Author and game designer Jason Richards waxes philosophic on writing, muses about RPG design, offers insight into his current projects, and imposes many exaggerations and outright lies on the people of the Internet.
For starters, let me clarify that this blog post is about the original Force Unleashed, not the newly-released sequel. If it seems weird that I'm talking about a game that has been on the market for two years, you must be new to the blog. I never played Guitar Hero in any incarnation until about nine months ago. I'm still occasionally working on unlocking everything in the 2006 hit, Marvel Ultimate Alliance. I grabbed Bioshock for Christmas and have yet to load the disk, and I just grabbed Arkham Asylum a couple of weeks ago. When it comes to video games, I'm not really on top of things.
However, let's not think of this post as a discussion of the merits of what is effectively ancient gaming history, but about why I think the folks at LucasArts really got some things right with this one, and why game designers from both the digital and tabletop genres can take some things away from this.
Read on for my brilliant ideas.
No scaling, no problem
A pitfall that many, many games fall into, both of the video and tabletop variety, is allowing the world to increase in power level as a game progresses. I think we've all played games where, in the initial stage, our hero takes out the standard baddie with three hits. As we progress, however, so does the level of the competition, so while our character is now much more powerful, in the end it makes little difference, as the enemies are also tougher.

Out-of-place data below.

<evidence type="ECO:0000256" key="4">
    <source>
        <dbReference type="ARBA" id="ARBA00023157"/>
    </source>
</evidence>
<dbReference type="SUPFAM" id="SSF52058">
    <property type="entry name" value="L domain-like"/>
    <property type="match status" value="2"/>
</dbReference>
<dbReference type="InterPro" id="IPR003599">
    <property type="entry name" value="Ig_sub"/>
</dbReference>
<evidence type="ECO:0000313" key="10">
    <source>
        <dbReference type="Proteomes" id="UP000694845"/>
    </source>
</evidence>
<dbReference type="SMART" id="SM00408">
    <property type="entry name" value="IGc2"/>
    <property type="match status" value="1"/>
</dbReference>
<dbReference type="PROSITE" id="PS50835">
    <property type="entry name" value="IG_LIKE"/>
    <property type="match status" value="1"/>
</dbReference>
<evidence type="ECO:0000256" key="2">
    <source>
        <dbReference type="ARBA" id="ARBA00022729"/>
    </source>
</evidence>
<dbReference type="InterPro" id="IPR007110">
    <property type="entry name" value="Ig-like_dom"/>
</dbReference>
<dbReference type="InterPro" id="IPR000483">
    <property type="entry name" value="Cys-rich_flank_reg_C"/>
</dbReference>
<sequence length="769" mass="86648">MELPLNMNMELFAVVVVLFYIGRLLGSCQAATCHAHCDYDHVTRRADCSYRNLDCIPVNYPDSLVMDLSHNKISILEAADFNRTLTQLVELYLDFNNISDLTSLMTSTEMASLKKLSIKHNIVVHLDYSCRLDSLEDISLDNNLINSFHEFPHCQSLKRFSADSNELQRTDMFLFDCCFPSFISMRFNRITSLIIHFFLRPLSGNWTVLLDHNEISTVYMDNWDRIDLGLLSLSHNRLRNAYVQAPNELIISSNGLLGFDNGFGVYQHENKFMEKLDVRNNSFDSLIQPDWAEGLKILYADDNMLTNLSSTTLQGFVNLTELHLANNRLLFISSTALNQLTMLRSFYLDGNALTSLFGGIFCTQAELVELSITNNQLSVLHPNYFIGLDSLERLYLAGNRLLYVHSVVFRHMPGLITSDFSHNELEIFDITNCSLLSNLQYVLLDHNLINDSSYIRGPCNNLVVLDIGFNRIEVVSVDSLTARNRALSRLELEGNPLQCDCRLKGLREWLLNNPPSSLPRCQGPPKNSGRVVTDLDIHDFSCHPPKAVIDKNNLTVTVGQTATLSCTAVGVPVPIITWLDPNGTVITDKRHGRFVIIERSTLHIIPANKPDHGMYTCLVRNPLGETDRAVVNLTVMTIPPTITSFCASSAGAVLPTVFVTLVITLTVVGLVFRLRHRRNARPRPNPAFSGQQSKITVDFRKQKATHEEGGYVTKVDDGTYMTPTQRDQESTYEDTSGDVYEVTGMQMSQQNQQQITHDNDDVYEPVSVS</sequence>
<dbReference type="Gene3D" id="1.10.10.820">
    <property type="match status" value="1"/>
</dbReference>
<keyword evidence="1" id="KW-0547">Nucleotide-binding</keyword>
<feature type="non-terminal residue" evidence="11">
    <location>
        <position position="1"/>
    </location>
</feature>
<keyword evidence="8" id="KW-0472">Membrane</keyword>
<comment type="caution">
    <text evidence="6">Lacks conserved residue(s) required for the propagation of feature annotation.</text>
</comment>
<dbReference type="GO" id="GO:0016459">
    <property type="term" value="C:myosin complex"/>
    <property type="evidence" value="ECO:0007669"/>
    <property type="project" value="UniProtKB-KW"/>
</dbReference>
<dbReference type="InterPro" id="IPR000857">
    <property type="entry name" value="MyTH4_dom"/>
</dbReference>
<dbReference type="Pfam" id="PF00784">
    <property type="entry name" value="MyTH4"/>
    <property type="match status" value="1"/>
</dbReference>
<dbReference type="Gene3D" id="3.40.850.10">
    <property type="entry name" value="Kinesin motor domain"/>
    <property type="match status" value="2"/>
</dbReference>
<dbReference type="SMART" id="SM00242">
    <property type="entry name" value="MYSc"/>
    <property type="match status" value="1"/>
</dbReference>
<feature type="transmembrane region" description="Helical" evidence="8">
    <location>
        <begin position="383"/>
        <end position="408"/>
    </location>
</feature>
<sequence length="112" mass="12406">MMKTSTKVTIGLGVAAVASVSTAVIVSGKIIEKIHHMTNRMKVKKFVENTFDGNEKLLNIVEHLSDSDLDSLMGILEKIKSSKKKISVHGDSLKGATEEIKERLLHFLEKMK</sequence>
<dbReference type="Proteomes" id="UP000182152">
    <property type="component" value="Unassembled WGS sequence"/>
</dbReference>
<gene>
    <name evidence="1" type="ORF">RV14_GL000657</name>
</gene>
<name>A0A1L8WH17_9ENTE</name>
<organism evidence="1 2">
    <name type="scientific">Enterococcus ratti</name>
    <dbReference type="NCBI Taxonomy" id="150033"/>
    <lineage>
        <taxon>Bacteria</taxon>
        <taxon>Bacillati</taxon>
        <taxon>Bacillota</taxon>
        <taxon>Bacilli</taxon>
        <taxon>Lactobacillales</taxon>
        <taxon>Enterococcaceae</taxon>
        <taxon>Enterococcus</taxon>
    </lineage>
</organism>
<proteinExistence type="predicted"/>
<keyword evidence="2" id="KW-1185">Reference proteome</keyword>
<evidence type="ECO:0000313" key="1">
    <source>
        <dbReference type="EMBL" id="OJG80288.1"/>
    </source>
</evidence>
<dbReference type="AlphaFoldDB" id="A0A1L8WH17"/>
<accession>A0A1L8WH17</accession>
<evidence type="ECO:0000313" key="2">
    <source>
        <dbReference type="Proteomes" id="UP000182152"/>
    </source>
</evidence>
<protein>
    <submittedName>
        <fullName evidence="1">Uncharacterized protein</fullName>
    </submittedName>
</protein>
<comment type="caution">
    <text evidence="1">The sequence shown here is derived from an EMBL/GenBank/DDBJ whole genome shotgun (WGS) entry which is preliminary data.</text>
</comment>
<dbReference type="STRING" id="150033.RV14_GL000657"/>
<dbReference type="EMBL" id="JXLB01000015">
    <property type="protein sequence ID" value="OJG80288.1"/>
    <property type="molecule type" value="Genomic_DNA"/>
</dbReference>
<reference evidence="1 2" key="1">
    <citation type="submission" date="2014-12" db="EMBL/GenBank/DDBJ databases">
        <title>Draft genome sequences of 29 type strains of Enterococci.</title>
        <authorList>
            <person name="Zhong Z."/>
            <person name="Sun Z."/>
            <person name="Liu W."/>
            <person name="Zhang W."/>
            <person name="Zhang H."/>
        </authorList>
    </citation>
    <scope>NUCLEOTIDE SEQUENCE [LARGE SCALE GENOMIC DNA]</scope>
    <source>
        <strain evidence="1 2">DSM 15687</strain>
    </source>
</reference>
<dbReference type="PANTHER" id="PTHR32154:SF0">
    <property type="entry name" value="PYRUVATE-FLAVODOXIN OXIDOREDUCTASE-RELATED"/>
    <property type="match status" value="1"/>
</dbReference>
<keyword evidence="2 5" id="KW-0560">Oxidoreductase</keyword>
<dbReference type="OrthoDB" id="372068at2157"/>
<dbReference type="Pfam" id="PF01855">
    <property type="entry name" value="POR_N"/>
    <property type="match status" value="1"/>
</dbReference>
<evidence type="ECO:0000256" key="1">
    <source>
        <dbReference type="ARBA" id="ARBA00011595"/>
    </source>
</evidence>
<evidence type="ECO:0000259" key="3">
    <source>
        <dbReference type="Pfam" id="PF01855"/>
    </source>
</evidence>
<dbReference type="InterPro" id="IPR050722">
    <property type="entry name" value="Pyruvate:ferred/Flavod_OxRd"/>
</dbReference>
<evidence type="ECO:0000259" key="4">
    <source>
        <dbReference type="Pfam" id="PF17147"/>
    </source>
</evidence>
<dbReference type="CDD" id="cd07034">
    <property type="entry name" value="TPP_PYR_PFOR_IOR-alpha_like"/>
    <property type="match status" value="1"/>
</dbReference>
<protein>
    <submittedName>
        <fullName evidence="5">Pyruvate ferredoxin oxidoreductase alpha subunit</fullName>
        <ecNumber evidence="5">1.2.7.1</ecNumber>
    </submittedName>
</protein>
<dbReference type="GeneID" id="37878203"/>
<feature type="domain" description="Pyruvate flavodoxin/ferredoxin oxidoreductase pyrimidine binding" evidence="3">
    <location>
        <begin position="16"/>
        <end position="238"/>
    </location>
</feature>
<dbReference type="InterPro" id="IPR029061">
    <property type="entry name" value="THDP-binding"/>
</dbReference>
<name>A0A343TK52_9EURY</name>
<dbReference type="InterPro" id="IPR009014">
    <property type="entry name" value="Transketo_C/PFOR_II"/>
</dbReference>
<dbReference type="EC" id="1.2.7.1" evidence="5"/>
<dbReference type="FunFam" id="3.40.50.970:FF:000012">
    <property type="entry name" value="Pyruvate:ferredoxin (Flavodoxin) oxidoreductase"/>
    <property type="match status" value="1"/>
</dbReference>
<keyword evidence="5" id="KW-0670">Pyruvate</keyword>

This isn't an inherently bad thing, of course, and is justified on two levels: first, in the interest of keeping the game challenging, and second, by reason of our hero taking on bigger and bigger challenges as he becomes stronger and stronger. These are both completely valid, as maintaining a challenging game is important and our powerful hero shouldn't be content to just beat up on weaklings. The downside, in my opinion, is that it skews the reality of the game world, and it doesn't hurt from time to time to be reminded of how far you've come.
Force Unleashed really finds a great middle ground on this. At the start of the game, the average Stormtrooper, at least in packs, is something of a threat to Starkiller. In a large, open room, with enemies in all directions, it's certainly not unreasonable to get into a bind and die at the hands of red blaster bolts from all sides. Starkiller can use his mighty powers to fight off a few at a time, but that energy bar drains painfully fast, leaving the player to rely heavily on melee, or routinely find a corner to hide behind to rest. As the game progresses and Starkiller refines his terrible power, Stormtroopers remain constant. Sure, as the game goes you encounter enhanced types and troops with various special abilities or immunities, but the basic Stormtrooper in the end is not a threat to the mighty Jedi, and even these unique or special units remain what they are from the first time they're encountered, right through the end of the game. This serves as a reminder of how far you've come in developing the character, and gives that feeling of unbridled power that I'm sure the designers were going for.